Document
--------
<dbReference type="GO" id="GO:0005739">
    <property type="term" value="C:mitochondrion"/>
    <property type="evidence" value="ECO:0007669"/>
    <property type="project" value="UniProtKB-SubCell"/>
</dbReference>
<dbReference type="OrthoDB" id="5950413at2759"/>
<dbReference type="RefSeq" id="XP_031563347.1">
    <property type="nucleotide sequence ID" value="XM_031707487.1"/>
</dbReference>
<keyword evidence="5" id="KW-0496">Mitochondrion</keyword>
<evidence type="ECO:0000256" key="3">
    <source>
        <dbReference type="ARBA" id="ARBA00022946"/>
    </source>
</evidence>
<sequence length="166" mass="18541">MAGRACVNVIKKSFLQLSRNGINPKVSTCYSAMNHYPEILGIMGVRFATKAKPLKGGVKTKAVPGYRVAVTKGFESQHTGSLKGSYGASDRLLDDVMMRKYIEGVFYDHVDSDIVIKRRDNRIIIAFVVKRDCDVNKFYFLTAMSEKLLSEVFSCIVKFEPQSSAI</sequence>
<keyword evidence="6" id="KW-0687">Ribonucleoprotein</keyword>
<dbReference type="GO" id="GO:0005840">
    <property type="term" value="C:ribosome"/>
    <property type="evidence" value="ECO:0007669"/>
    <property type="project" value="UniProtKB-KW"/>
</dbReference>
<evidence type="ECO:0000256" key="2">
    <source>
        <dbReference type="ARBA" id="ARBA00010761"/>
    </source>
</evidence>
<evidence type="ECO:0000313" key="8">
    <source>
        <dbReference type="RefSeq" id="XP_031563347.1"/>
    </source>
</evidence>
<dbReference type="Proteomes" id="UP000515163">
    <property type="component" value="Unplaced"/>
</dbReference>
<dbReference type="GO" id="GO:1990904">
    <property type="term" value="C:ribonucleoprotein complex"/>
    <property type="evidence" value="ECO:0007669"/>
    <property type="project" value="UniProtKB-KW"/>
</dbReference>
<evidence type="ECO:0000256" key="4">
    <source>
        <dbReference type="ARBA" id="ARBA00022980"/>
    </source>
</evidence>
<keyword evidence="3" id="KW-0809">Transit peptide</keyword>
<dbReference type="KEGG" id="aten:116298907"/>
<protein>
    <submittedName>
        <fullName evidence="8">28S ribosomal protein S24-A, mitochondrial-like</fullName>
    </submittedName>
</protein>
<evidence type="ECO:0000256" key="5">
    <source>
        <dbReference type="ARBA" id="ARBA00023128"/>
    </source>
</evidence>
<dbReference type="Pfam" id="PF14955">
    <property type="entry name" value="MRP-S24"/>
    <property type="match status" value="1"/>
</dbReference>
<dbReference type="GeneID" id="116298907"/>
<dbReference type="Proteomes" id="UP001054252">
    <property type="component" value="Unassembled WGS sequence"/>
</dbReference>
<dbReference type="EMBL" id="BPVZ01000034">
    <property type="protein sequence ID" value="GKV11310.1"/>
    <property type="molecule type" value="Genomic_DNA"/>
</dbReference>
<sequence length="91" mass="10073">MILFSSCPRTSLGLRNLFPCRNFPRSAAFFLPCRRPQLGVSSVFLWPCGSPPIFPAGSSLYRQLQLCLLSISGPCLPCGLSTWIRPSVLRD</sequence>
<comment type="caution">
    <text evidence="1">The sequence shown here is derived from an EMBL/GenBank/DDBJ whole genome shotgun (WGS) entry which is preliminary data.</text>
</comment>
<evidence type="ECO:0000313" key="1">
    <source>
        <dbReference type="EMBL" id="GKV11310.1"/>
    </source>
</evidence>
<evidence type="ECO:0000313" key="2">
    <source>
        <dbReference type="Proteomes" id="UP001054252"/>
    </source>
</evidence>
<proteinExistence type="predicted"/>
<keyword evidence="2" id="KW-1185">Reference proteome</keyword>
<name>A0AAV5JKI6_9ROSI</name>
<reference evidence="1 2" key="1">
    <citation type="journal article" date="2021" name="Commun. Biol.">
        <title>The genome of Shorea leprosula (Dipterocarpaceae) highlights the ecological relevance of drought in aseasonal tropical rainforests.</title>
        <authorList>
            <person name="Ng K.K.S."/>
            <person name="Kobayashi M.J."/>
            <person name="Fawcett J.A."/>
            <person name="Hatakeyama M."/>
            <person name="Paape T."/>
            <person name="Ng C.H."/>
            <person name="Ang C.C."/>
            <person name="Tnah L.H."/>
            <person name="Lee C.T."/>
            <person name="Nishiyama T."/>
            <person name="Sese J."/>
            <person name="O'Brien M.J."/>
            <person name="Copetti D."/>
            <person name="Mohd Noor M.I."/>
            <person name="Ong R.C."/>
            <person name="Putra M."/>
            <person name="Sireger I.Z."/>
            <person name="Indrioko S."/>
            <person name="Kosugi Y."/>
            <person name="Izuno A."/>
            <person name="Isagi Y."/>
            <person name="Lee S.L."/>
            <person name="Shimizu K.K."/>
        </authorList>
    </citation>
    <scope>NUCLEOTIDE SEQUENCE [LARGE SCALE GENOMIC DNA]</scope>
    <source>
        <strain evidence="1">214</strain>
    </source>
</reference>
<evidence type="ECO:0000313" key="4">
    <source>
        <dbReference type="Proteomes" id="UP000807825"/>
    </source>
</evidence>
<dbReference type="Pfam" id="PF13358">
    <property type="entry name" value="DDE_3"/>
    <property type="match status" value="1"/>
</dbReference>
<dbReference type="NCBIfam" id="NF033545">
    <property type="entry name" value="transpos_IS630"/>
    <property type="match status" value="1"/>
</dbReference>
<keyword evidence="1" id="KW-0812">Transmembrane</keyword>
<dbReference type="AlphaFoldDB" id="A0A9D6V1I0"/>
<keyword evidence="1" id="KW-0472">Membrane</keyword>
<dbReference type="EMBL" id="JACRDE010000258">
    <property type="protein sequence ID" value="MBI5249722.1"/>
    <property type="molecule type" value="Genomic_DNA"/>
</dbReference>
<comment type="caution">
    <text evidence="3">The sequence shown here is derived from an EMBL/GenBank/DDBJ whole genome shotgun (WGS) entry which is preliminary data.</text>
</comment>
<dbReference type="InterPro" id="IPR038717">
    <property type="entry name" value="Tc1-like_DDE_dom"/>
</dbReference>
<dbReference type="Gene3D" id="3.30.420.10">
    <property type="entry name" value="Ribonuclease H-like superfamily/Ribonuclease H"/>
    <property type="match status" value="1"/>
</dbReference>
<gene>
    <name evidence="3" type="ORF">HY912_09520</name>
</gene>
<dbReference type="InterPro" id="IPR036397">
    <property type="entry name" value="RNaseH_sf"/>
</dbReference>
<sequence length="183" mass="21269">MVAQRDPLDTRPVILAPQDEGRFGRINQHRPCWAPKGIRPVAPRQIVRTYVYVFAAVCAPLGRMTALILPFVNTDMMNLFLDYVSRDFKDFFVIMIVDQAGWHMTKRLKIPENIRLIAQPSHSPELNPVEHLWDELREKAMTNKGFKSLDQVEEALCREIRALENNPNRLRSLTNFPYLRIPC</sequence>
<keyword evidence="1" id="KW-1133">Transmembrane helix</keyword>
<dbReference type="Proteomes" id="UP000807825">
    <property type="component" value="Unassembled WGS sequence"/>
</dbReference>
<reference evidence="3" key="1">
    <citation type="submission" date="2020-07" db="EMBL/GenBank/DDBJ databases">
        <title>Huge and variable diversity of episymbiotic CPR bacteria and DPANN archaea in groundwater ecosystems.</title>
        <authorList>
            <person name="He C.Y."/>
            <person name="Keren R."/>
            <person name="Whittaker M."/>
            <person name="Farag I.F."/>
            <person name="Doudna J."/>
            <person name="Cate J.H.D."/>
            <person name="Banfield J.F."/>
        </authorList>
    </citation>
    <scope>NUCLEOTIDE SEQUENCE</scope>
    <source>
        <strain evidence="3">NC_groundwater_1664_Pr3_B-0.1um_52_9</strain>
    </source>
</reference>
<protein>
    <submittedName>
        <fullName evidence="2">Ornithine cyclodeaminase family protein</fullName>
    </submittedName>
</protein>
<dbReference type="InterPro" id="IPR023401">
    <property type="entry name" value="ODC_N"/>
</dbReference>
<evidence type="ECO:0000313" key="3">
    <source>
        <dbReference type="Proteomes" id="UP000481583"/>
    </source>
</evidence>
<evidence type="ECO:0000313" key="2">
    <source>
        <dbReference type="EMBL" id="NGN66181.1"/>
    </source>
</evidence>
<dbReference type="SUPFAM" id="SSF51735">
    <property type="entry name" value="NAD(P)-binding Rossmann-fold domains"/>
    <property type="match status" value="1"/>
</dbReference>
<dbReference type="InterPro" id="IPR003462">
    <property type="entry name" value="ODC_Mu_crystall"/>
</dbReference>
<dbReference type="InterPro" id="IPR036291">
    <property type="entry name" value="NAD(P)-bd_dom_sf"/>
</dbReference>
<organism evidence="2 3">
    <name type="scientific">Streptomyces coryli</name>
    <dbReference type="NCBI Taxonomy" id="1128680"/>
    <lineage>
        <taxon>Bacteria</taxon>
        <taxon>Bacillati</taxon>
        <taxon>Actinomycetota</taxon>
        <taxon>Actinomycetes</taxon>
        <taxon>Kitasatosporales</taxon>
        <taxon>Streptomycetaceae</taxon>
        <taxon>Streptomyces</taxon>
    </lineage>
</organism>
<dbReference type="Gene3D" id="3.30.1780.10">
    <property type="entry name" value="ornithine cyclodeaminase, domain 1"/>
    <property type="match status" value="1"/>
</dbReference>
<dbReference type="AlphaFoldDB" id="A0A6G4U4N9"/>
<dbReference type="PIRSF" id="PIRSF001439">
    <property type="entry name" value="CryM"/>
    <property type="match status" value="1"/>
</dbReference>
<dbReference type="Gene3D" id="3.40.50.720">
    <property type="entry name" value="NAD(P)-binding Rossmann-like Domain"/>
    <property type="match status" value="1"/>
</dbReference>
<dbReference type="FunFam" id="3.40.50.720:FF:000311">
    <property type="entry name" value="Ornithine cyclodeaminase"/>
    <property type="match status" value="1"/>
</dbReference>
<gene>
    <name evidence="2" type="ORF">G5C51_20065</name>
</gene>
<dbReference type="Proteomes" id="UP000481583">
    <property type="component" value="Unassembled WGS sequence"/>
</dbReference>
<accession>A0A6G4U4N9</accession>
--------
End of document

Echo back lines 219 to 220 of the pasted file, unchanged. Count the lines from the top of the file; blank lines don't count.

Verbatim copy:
    </lineage>
</organism>